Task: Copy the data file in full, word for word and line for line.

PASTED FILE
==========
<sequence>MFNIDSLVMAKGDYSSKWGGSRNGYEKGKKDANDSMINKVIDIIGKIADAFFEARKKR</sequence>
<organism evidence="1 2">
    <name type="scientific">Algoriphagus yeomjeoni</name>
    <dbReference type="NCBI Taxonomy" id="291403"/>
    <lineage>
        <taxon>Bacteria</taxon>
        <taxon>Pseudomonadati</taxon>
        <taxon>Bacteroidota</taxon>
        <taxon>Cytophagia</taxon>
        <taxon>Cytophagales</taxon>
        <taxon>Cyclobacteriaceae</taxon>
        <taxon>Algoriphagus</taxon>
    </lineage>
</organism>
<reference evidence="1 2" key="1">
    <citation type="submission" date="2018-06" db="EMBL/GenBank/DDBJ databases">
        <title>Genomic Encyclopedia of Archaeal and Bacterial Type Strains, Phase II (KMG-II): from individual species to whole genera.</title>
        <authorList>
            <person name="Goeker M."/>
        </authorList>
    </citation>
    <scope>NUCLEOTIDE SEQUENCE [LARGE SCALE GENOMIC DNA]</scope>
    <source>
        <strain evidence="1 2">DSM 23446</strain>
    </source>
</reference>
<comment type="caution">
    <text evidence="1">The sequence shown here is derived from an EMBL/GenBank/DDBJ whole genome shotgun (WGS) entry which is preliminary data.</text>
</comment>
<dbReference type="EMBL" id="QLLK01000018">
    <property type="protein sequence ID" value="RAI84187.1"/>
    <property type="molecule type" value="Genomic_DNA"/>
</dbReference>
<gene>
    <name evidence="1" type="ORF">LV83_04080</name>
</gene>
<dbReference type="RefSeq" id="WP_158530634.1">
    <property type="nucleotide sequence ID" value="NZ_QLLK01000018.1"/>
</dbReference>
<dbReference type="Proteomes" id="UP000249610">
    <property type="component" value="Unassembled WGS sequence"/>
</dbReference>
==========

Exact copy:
<sequence>MFNIDSLVMAKGDYSSKWGGSRNGYEKGKKDANDSMINKVIDIIGKIADAFFEARKKR</sequence>
<organism evidence="1 2">
    <name type="scientific">Algoriphagus yeomjeoni</name>
    <dbReference type="NCBI Taxonomy" id="291403"/>
    <lineage>
        <taxon>Bacteria</taxon>
        <taxon>Pseudomonadati</taxon>
        <taxon>Bacteroidota</taxon>
        <taxon>Cytophagia</taxon>
        <taxon>Cytophagales</taxon>
        <taxon>Cyclobacteriaceae</taxon>
        <taxon>Algoriphagus</taxon>
    </lineage>
</organism>
<reference evidence="1 2" key="1">
    <citation type="submission" date="2018-06" db="EMBL/GenBank/DDBJ databases">
        <title>Genomic Encyclopedia of Archaeal and Bacterial Type Strains, Phase II (KMG-II): from individual species to whole genera.</title>
        <authorList>
            <person name="Goeker M."/>
        </authorList>
    </citation>
    <scope>NUCLEOTIDE SEQUENCE [LARGE SCALE GENOMIC DNA]</scope>
    <source>
        <strain evidence="1 2">DSM 23446</strain>
    </source>
</reference>
<comment type="caution">
    <text evidence="1">The sequence shown here is derived from an EMBL/GenBank/DDBJ whole genome shotgun (WGS) entry which is preliminary data.</text>
</comment>
<dbReference type="EMBL" id="QLLK01000018">
    <property type="protein sequence ID" value="RAI84187.1"/>
    <property type="molecule type" value="Genomic_DNA"/>
</dbReference>
<gene>
    <name evidence="1" type="ORF">LV83_04080</name>
</gene>
<dbReference type="RefSeq" id="WP_158530634.1">
    <property type="nucleotide sequence ID" value="NZ_QLLK01000018.1"/>
</dbReference>
<dbReference type="Proteomes" id="UP000249610">
    <property type="component" value="Unassembled WGS sequence"/>
</dbReference>